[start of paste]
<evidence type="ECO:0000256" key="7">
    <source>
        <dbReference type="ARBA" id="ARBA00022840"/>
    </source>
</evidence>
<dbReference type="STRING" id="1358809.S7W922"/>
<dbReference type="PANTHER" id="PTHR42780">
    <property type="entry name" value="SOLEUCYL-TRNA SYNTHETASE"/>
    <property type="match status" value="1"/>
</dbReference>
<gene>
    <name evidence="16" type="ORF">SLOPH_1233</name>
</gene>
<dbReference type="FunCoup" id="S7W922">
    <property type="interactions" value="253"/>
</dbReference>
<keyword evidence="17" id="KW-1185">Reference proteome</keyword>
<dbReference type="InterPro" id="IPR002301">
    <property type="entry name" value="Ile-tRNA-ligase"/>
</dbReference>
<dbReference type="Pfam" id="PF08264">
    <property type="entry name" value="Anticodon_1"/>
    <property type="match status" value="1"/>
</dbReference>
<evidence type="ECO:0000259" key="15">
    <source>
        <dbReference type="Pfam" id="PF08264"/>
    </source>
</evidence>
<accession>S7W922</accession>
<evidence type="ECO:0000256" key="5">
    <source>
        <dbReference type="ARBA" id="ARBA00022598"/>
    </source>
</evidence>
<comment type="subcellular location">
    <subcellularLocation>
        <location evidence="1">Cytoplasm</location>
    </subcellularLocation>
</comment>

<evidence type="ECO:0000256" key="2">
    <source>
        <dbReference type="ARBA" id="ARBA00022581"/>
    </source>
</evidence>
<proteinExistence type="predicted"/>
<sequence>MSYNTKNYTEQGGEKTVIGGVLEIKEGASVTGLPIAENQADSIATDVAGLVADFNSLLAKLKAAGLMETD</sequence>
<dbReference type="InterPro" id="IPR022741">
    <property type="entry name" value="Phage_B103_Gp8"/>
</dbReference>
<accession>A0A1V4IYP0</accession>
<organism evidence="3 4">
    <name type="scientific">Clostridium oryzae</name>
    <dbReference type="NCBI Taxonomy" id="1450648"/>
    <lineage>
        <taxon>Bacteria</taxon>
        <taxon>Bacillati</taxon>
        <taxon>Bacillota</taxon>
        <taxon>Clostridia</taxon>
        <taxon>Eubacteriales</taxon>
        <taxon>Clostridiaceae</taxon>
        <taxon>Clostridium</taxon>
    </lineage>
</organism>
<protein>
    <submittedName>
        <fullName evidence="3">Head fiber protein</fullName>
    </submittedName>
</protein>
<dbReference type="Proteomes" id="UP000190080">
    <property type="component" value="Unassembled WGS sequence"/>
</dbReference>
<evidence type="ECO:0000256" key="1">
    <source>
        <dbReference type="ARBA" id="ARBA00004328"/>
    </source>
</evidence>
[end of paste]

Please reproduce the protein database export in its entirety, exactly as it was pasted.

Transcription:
<evidence type="ECO:0000256" key="7">
    <source>
        <dbReference type="ARBA" id="ARBA00022840"/>
    </source>
</evidence>
<dbReference type="STRING" id="1358809.S7W922"/>
<dbReference type="PANTHER" id="PTHR42780">
    <property type="entry name" value="SOLEUCYL-TRNA SYNTHETASE"/>
    <property type="match status" value="1"/>
</dbReference>
<gene>
    <name evidence="16" type="ORF">SLOPH_1233</name>
</gene>
<dbReference type="FunCoup" id="S7W922">
    <property type="interactions" value="253"/>
</dbReference>
<keyword evidence="17" id="KW-1185">Reference proteome</keyword>
<dbReference type="InterPro" id="IPR002301">
    <property type="entry name" value="Ile-tRNA-ligase"/>
</dbReference>
<dbReference type="Pfam" id="PF08264">
    <property type="entry name" value="Anticodon_1"/>
    <property type="match status" value="1"/>
</dbReference>
<evidence type="ECO:0000259" key="15">
    <source>
        <dbReference type="Pfam" id="PF08264"/>
    </source>
</evidence>
<accession>S7W922</accession>
<evidence type="ECO:0000256" key="5">
    <source>
        <dbReference type="ARBA" id="ARBA00022598"/>
    </source>
</evidence>
<comment type="subcellular location">
    <subcellularLocation>
        <location evidence="1">Cytoplasm</location>
    </subcellularLocation>
</comment>

<evidence type="ECO:0000256" key="2">
    <source>
        <dbReference type="ARBA" id="ARBA00022581"/>
    </source>
</evidence>
<proteinExistence type="predicted"/>
<sequence>MSYNTKNYTEQGGEKTVIGGVLEIKEGASVTGLPIAENQADSIATDVAGLVADFNSLLAKLKAAGLMETD</sequence>
<dbReference type="InterPro" id="IPR022741">
    <property type="entry name" value="Phage_B103_Gp8"/>
</dbReference>
<accession>A0A1V4IYP0</accession>
<organism evidence="3 4">
    <name type="scientific">Clostridium oryzae</name>
    <dbReference type="NCBI Taxonomy" id="1450648"/>
    <lineage>
        <taxon>Bacteria</taxon>
        <taxon>Bacillati</taxon>
        <taxon>Bacillota</taxon>
        <taxon>Clostridia</taxon>
        <taxon>Eubacteriales</taxon>
        <taxon>Clostridiaceae</taxon>
        <taxon>Clostridium</taxon>
    </lineage>
</organism>
<protein>
    <submittedName>
        <fullName evidence="3">Head fiber protein</fullName>
    </submittedName>
</protein>
<dbReference type="Proteomes" id="UP000190080">
    <property type="component" value="Unassembled WGS sequence"/>
</dbReference>
<evidence type="ECO:0000256" key="1">
    <source>
        <dbReference type="ARBA" id="ARBA00004328"/>
    </source>
</evidence>